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Re: New MUTCD announced
« Reply #33 on: October 23, 2018, 05:45:58 PM »

I've had a look at the gsv links. I have no idea what the problem is.

Pixel 2
The problem in the first/road forking example is a driver in the far right lane could possibly get confused and continue to follow the small dashed line to their left, and inadverterently cross paths with a driver using the left option exit lane. I've seen people do this numerous times since the markings were added.

The problem in the second/road merging example is with poor visibility, its hard to know that you're at the point where the lane is really ending, and people don't realize it until the lane has already substantially narrowed that there lane is half gone because the road markings no longer indicate that. Typically, the dashed lines disappear when the merging lane begins to disappear, because at that point, they're basically merged, the lanes have become one, you no longer have 2 lanes of road here. I myself made this mistake when they first changed the markings in this manner.

And if we're talking about autonomous cars, they may see one set of lines, such as the dashed ones, attempt to follow that assuming that is "straight" and miss the solid line coming off of it, and end up inadvertently changing lanes.

I feel like this is a similar problem to the road markings of multilane roundabouts, and its generally not a good idea to have dashed lines parallel to vehicles travel paths that vehicles have to cross, it can be too confusing with a quick glance, even if it makes sense given an overall picture like the street view image.
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jakeroot

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Re: New MUTCD announced
« Reply #34 on: October 23, 2018, 07:16:21 PM »

And if we're talking about autonomous cars, they may see one set of lines, such as the dashed ones, attempt to follow that assuming that is "straight" and miss the solid line coming off of it, and end up inadvertently changing lanes.

They aren't very well coded, then, if they can't tell the difference between a dashed and solid line.

The problem in the second/road merging example is with poor visibility, its hard to know that you're at the point where the lane is really ending, and people don't realize it until the lane has already substantially narrowed that there lane is half gone because the road markings no longer indicate that. Typically, the dashed lines disappear when the merging lane begins to disappear, because at that point, they're basically merged, the lanes have become one, you no longer have 2 lanes of road here. I myself made this mistake when they first changed the markings in this manner.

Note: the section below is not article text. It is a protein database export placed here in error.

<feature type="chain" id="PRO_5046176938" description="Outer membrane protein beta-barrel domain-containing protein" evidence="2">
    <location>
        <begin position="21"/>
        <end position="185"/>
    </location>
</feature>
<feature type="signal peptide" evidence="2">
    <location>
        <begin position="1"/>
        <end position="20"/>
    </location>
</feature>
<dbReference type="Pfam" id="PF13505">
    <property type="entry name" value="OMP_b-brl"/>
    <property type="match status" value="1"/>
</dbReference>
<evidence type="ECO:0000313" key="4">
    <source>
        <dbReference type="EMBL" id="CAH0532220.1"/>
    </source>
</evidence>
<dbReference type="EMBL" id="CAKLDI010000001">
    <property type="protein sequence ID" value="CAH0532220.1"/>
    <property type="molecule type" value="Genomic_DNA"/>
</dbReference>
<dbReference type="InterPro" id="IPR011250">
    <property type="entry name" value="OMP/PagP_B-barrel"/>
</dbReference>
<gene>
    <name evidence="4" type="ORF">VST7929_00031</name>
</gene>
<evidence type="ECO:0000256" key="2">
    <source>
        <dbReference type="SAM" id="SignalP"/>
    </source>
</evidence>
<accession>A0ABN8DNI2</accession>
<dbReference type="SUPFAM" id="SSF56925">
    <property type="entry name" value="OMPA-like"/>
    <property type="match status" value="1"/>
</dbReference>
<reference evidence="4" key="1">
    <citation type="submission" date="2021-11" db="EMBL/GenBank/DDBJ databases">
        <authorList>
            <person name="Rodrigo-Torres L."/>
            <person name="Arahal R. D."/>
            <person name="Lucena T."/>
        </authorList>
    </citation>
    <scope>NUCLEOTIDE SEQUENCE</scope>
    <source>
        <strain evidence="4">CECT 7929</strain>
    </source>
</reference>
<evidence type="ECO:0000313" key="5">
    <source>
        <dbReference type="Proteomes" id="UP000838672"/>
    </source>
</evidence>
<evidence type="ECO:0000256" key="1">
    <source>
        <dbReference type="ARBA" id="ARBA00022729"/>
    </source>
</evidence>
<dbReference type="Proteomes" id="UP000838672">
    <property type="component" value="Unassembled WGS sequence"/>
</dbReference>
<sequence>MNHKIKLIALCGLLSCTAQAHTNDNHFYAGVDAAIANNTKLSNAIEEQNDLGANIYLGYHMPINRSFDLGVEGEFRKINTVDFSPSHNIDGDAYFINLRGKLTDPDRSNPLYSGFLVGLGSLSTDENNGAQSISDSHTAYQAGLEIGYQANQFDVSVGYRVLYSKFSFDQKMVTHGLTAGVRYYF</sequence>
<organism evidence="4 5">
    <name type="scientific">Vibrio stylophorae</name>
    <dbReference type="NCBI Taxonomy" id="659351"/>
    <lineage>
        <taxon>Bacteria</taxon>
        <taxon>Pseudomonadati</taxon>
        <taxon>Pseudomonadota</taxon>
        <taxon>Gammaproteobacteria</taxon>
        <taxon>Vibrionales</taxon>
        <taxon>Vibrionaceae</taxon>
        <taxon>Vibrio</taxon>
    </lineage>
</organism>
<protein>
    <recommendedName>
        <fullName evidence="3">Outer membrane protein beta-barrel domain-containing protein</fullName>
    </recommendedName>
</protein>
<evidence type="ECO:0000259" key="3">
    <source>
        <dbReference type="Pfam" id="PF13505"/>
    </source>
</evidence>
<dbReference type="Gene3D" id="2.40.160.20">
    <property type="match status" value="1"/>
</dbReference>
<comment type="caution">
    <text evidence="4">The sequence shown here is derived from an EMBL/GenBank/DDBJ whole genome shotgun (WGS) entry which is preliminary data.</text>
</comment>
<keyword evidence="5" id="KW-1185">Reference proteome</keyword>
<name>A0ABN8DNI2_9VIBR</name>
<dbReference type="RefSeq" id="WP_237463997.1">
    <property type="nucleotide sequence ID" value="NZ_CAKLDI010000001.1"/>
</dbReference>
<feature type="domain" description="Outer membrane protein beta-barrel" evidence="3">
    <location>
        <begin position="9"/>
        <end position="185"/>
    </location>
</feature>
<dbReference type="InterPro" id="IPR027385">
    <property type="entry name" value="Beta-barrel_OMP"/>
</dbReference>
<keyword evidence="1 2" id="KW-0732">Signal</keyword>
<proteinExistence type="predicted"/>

Typically, dashed lines are reserved for the last X-hundred feet of a lane that's merging or diverging. When you see the dashed lines, you know something is coming up. With no lines, it's not entirely clear, for example, who is merging into who, which lane is the one leaving and the one heading straight on, etc. And then you have the other issue of multiple lanes occupying one giant open area between lines, such as in my linked example above. If the ramp is backed up, it's nice to know where you can wait without getting clipped, since the dashed line indicates the edge of the lane.
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Mergingtraffic

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Re: New MUTCD announced
« Reply #35 on: October 23, 2018, 07:30:25 PM »

CT was doing the dashed lines as a slow vehicle lane is ending until the lane narrows out and meets the white solid line.  Lately with newer repavement jobs they haven't.

and for exit only lanes CT unusually does the last half mile as a dotted/dashed line.
« Last Edit: October 23, 2018, 07:44:27 PM by Mergingtraffic »